The digital museum: not so evil
by James CocksGoogle unveiled yesterday a project that applies the controversial “street view” technology to museum interiors. In addition to allowing visitors to navigate the floors of different galleries worldwide, the project provides high-resolution images of individual works of art. The technology holds the promise of making museum collections more accessible to people around the globe.
Whether or not you’re a fan of the experiment, the technology is very powerful. Although the spatial layout of the museum influences the virtual experience, the physical limitations of the real world become vestigial in the digital world. Institutions can take advantage of this. Curators wanting to show those buried archives can create a fabulous showcase of digital temporary exhibitions, permanently on digital display.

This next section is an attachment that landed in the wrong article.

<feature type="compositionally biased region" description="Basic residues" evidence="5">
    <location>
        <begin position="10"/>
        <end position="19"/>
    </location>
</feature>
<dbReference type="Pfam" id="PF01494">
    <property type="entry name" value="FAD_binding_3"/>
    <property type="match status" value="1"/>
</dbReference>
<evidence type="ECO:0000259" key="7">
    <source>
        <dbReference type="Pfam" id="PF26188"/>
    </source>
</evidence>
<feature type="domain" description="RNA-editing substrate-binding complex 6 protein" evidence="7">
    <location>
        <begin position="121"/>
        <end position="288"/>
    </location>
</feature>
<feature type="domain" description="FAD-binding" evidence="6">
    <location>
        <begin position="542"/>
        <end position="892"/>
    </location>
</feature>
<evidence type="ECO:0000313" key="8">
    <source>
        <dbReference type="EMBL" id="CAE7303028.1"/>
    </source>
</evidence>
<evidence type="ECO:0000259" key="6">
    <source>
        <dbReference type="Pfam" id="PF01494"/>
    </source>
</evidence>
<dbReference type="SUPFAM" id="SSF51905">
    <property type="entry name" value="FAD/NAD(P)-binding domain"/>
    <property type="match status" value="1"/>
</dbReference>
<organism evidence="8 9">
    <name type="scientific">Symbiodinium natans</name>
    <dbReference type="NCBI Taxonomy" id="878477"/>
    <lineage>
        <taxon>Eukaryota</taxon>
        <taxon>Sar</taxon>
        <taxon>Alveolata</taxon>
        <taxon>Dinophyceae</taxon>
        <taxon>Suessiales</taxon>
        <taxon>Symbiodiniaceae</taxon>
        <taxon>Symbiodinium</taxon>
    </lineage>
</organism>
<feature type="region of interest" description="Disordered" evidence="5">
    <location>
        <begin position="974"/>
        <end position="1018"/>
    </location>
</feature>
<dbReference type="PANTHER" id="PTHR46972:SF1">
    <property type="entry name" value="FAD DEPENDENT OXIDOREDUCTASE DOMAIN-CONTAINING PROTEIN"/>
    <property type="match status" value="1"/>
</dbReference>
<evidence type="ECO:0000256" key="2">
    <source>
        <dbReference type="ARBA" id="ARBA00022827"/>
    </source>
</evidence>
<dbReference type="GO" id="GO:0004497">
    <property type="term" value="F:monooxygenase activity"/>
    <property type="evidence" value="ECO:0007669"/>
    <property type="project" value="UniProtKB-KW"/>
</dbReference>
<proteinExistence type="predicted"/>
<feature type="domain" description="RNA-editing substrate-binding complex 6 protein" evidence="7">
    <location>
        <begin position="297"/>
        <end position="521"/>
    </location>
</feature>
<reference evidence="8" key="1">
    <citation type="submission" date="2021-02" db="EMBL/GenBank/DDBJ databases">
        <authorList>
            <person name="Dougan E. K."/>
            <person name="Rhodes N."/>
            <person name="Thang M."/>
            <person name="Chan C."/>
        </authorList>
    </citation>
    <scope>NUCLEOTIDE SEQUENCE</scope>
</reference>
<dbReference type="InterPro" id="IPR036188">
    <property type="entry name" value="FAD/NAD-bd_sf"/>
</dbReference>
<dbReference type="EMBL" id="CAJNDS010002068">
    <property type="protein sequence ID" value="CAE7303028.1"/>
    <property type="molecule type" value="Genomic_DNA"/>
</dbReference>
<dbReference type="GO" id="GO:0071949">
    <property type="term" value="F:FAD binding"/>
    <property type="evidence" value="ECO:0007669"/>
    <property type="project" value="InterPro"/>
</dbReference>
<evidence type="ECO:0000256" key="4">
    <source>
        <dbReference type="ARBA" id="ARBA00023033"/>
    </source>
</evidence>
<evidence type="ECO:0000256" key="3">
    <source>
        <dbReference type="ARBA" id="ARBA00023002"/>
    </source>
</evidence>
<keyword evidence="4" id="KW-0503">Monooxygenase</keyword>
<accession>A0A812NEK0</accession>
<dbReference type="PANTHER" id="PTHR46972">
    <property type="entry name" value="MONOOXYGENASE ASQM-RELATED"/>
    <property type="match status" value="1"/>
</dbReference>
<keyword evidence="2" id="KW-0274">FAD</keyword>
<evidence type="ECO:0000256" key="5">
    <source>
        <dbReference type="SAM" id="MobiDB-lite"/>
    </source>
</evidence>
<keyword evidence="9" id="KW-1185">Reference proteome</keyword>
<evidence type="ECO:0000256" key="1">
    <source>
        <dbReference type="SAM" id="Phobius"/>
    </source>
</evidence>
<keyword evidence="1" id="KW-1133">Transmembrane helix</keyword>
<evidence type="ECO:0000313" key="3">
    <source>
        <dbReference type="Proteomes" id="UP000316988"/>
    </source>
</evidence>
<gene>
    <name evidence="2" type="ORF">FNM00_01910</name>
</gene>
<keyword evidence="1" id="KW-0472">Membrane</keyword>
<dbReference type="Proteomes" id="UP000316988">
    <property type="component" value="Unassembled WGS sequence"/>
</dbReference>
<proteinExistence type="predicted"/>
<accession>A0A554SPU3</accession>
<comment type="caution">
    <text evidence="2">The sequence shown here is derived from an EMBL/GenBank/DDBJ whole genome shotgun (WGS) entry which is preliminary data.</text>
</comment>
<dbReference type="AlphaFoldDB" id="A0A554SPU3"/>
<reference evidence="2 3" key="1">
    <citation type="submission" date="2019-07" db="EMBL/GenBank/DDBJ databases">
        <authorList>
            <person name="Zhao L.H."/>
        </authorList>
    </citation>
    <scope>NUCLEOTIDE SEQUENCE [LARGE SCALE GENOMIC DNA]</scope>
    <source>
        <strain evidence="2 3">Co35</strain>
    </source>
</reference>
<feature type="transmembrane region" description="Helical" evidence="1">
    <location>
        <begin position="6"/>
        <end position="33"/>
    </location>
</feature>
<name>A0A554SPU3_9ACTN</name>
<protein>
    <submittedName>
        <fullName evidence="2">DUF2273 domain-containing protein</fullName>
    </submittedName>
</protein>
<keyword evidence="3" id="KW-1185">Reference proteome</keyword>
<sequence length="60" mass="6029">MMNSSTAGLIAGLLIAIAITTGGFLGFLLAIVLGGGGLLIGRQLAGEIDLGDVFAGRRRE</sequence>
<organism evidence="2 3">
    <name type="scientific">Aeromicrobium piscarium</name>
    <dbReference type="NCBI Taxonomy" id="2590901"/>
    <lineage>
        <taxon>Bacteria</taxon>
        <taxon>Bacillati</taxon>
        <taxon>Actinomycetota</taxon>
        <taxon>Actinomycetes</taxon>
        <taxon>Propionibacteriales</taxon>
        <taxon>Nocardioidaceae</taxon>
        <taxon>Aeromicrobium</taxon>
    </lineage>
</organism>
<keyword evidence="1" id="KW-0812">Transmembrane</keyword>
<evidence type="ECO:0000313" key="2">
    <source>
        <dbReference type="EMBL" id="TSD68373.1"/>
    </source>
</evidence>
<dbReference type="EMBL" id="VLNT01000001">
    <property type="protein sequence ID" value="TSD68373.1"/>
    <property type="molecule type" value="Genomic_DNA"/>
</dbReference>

As with any nascent technology, there are some challenges. Will this be as good as visiting the museum in the real world? No, it won’t. But it makes versions of the masterpieces accessible to a wider and potentially more equitable audience. Will this make the real artwork more vulnerable to theft? This is possible but unlikely, as the nefarious already have access to the public areas on virtual display.
This type of technology ultimately augments the types of services available to museums. It opens up the door for increasingly sophisticated mapping services, facility planning, exhibition design, and security audits. Social networking services and algorithms for stumbling upon works of art adds new meaning to the curatorial process and introduces innovative opportunities for revenue generation. And who knows—perhaps Rockstar Games, the creators of Grand Theft Auto, will have some ideas and create a whole new type of museum experience.
The Google Art Project is available here: